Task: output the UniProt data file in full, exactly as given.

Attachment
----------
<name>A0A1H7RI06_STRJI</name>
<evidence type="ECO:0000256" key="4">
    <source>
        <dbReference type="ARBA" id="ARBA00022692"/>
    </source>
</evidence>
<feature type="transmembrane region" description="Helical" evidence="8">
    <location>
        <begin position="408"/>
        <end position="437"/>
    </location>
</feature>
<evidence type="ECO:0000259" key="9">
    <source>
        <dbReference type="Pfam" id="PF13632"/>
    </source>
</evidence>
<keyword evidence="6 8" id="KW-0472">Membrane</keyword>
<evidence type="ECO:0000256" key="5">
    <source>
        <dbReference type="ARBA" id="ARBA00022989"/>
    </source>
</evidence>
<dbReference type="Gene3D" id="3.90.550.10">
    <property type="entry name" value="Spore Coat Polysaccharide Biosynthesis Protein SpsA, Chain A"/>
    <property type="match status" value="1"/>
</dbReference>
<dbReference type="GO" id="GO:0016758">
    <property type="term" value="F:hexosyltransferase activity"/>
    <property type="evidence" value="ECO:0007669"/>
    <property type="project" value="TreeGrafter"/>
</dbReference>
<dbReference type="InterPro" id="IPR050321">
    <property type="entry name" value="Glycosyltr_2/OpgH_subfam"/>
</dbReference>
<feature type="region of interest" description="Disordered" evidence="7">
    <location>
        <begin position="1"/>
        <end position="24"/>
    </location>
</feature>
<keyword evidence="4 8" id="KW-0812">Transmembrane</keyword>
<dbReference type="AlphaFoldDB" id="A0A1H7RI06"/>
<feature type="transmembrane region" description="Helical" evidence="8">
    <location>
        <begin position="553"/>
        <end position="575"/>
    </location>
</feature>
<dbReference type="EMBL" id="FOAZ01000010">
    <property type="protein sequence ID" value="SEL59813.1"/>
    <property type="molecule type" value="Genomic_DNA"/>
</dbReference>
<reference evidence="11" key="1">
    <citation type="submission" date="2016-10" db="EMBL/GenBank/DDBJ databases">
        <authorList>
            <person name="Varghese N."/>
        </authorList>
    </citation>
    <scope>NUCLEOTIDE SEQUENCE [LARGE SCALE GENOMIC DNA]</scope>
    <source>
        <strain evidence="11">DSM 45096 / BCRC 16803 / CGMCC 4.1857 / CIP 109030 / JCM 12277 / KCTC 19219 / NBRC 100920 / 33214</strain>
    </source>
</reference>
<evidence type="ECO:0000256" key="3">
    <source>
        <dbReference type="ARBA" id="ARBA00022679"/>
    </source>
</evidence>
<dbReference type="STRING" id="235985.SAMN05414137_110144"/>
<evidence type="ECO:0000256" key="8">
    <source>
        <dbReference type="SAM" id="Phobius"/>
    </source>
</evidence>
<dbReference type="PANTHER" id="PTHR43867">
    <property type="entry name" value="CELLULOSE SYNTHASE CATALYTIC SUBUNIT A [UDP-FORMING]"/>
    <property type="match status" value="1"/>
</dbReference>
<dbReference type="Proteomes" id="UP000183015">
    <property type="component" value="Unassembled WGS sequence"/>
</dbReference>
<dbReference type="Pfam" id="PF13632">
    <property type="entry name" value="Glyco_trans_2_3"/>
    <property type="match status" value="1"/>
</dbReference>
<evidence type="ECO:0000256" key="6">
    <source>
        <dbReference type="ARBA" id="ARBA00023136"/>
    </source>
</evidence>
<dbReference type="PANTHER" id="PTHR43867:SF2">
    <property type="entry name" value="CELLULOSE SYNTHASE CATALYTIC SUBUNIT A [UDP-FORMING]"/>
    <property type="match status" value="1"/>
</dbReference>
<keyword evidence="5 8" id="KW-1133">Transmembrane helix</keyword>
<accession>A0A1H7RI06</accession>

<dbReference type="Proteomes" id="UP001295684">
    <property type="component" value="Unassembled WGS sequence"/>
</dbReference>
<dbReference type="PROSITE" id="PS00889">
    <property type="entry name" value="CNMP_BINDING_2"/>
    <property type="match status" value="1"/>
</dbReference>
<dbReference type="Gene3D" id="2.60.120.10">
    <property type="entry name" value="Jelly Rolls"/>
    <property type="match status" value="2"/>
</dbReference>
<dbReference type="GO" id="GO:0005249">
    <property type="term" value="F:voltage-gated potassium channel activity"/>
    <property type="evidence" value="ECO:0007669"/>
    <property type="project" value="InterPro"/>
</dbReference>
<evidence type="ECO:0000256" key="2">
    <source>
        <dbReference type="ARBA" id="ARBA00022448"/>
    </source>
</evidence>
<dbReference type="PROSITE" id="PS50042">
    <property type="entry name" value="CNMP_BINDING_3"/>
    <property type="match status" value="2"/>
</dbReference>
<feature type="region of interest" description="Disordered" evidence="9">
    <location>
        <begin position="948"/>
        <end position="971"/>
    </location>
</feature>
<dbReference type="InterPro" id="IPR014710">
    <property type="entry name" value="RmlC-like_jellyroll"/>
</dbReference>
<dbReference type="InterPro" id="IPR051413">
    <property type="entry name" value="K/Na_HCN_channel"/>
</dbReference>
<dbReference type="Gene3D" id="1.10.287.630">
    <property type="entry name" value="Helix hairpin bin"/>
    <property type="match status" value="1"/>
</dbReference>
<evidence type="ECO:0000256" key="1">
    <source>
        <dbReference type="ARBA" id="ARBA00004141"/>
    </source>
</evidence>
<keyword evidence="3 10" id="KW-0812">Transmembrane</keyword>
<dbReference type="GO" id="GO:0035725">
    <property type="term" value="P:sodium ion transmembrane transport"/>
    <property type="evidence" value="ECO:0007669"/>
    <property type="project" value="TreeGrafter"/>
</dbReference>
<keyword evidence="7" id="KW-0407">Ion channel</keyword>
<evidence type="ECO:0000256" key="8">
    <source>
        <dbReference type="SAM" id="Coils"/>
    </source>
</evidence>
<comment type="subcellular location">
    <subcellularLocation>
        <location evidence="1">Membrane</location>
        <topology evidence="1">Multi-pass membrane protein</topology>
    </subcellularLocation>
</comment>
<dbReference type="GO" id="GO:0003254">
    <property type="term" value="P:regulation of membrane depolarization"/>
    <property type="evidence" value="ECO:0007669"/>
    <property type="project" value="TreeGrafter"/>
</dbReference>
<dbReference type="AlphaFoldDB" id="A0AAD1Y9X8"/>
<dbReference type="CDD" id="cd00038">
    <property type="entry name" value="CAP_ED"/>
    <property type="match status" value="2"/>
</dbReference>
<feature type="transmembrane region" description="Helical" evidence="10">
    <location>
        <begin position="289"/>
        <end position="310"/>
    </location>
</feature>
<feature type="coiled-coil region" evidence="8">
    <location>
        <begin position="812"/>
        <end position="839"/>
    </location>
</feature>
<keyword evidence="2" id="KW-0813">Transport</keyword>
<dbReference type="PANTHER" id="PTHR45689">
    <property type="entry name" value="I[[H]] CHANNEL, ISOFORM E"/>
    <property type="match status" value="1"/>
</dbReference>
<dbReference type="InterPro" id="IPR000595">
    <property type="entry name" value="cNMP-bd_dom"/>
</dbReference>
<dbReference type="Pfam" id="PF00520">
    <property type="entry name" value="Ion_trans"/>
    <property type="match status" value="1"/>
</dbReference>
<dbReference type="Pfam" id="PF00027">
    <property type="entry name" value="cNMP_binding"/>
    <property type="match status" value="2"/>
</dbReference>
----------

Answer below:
<name>A0A1H7RI06_STRJI</name>
<evidence type="ECO:0000256" key="4">
    <source>
        <dbReference type="ARBA" id="ARBA00022692"/>
    </source>
</evidence>
<feature type="transmembrane region" description="Helical" evidence="8">
    <location>
        <begin position="408"/>
        <end position="437"/>
    </location>
</feature>
<evidence type="ECO:0000259" key="9">
    <source>
        <dbReference type="Pfam" id="PF13632"/>
    </source>
</evidence>
<keyword evidence="6 8" id="KW-0472">Membrane</keyword>
<evidence type="ECO:0000256" key="5">
    <source>
        <dbReference type="ARBA" id="ARBA00022989"/>
    </source>
</evidence>
<dbReference type="Gene3D" id="3.90.550.10">
    <property type="entry name" value="Spore Coat Polysaccharide Biosynthesis Protein SpsA, Chain A"/>
    <property type="match status" value="1"/>
</dbReference>
<dbReference type="GO" id="GO:0016758">
    <property type="term" value="F:hexosyltransferase activity"/>
    <property type="evidence" value="ECO:0007669"/>
    <property type="project" value="TreeGrafter"/>
</dbReference>
<dbReference type="InterPro" id="IPR050321">
    <property type="entry name" value="Glycosyltr_2/OpgH_subfam"/>
</dbReference>
<feature type="region of interest" description="Disordered" evidence="7">
    <location>
        <begin position="1"/>
        <end position="24"/>
    </location>
</feature>
<keyword evidence="4 8" id="KW-0812">Transmembrane</keyword>
<dbReference type="AlphaFoldDB" id="A0A1H7RI06"/>
<feature type="transmembrane region" description="Helical" evidence="8">
    <location>
        <begin position="553"/>
        <end position="575"/>
    </location>
</feature>
<dbReference type="EMBL" id="FOAZ01000010">
    <property type="protein sequence ID" value="SEL59813.1"/>
    <property type="molecule type" value="Genomic_DNA"/>
</dbReference>
<reference evidence="11" key="1">
    <citation type="submission" date="2016-10" db="EMBL/GenBank/DDBJ databases">
        <authorList>
            <person name="Varghese N."/>
        </authorList>
    </citation>
    <scope>NUCLEOTIDE SEQUENCE [LARGE SCALE GENOMIC DNA]</scope>
    <source>
        <strain evidence="11">DSM 45096 / BCRC 16803 / CGMCC 4.1857 / CIP 109030 / JCM 12277 / KCTC 19219 / NBRC 100920 / 33214</strain>
    </source>
</reference>
<evidence type="ECO:0000256" key="3">
    <source>
        <dbReference type="ARBA" id="ARBA00022679"/>
    </source>
</evidence>
<dbReference type="STRING" id="235985.SAMN05414137_110144"/>
<evidence type="ECO:0000256" key="8">
    <source>
        <dbReference type="SAM" id="Phobius"/>
    </source>
</evidence>
<dbReference type="PANTHER" id="PTHR43867">
    <property type="entry name" value="CELLULOSE SYNTHASE CATALYTIC SUBUNIT A [UDP-FORMING]"/>
    <property type="match status" value="1"/>
</dbReference>
<dbReference type="Proteomes" id="UP000183015">
    <property type="component" value="Unassembled WGS sequence"/>
</dbReference>
<dbReference type="Pfam" id="PF13632">
    <property type="entry name" value="Glyco_trans_2_3"/>
    <property type="match status" value="1"/>
</dbReference>
<evidence type="ECO:0000256" key="6">
    <source>
        <dbReference type="ARBA" id="ARBA00023136"/>
    </source>
</evidence>
<dbReference type="PANTHER" id="PTHR43867:SF2">
    <property type="entry name" value="CELLULOSE SYNTHASE CATALYTIC SUBUNIT A [UDP-FORMING]"/>
    <property type="match status" value="1"/>
</dbReference>
<keyword evidence="5 8" id="KW-1133">Transmembrane helix</keyword>
<accession>A0A1H7RI06</accession>

<dbReference type="Proteomes" id="UP001295684">
    <property type="component" value="Unassembled WGS sequence"/>
</dbReference>
<dbReference type="PROSITE" id="PS00889">
    <property type="entry name" value="CNMP_BINDING_2"/>
    <property type="match status" value="1"/>
</dbReference>
<dbReference type="Gene3D" id="2.60.120.10">
    <property type="entry name" value="Jelly Rolls"/>
    <property type="match status" value="2"/>
</dbReference>
<dbReference type="GO" id="GO:0005249">
    <property type="term" value="F:voltage-gated potassium channel activity"/>
    <property type="evidence" value="ECO:0007669"/>
    <property type="project" value="InterPro"/>
</dbReference>
<evidence type="ECO:0000256" key="2">
    <source>
        <dbReference type="ARBA" id="ARBA00022448"/>
    </source>
</evidence>
<dbReference type="PROSITE" id="PS50042">
    <property type="entry name" value="CNMP_BINDING_3"/>
    <property type="match status" value="2"/>
</dbReference>
<feature type="region of interest" description="Disordered" evidence="9">
    <location>
        <begin position="948"/>
        <end position="971"/>
    </location>
</feature>
<dbReference type="InterPro" id="IPR014710">
    <property type="entry name" value="RmlC-like_jellyroll"/>
</dbReference>
<dbReference type="InterPro" id="IPR051413">
    <property type="entry name" value="K/Na_HCN_channel"/>
</dbReference>
<dbReference type="Gene3D" id="1.10.287.630">
    <property type="entry name" value="Helix hairpin bin"/>
    <property type="match status" value="1"/>
</dbReference>
<evidence type="ECO:0000256" key="1">
    <source>
        <dbReference type="ARBA" id="ARBA00004141"/>
    </source>
</evidence>
<keyword evidence="3 10" id="KW-0812">Transmembrane</keyword>
<dbReference type="GO" id="GO:0035725">
    <property type="term" value="P:sodium ion transmembrane transport"/>
    <property type="evidence" value="ECO:0007669"/>
    <property type="project" value="TreeGrafter"/>
</dbReference>
<keyword evidence="7" id="KW-0407">Ion channel</keyword>
<evidence type="ECO:0000256" key="8">
    <source>
        <dbReference type="SAM" id="Coils"/>
    </source>
</evidence>
<comment type="subcellular location">
    <subcellularLocation>
        <location evidence="1">Membrane</location>
        <topology evidence="1">Multi-pass membrane protein</topology>
    </subcellularLocation>
</comment>
<dbReference type="GO" id="GO:0003254">
    <property type="term" value="P:regulation of membrane depolarization"/>
    <property type="evidence" value="ECO:0007669"/>
    <property type="project" value="TreeGrafter"/>
</dbReference>
<dbReference type="AlphaFoldDB" id="A0AAD1Y9X8"/>
<dbReference type="CDD" id="cd00038">
    <property type="entry name" value="CAP_ED"/>
    <property type="match status" value="2"/>
</dbReference>
<feature type="transmembrane region" description="Helical" evidence="10">
    <location>
        <begin position="289"/>
        <end position="310"/>
    </location>
</feature>
<feature type="coiled-coil region" evidence="8">
    <location>
        <begin position="812"/>
        <end position="839"/>
    </location>
</feature>
<keyword evidence="2" id="KW-0813">Transport</keyword>
<dbReference type="PANTHER" id="PTHR45689">
    <property type="entry name" value="I[[H]] CHANNEL, ISOFORM E"/>
    <property type="match status" value="1"/>
</dbReference>
<dbReference type="InterPro" id="IPR000595">
    <property type="entry name" value="cNMP-bd_dom"/>
</dbReference>
<dbReference type="Pfam" id="PF00520">
    <property type="entry name" value="Ion_trans"/>
    <property type="match status" value="1"/>
</dbReference>
<dbReference type="Pfam" id="PF00027">
    <property type="entry name" value="cNMP_binding"/>
    <property type="match status" value="2"/>
</dbReference>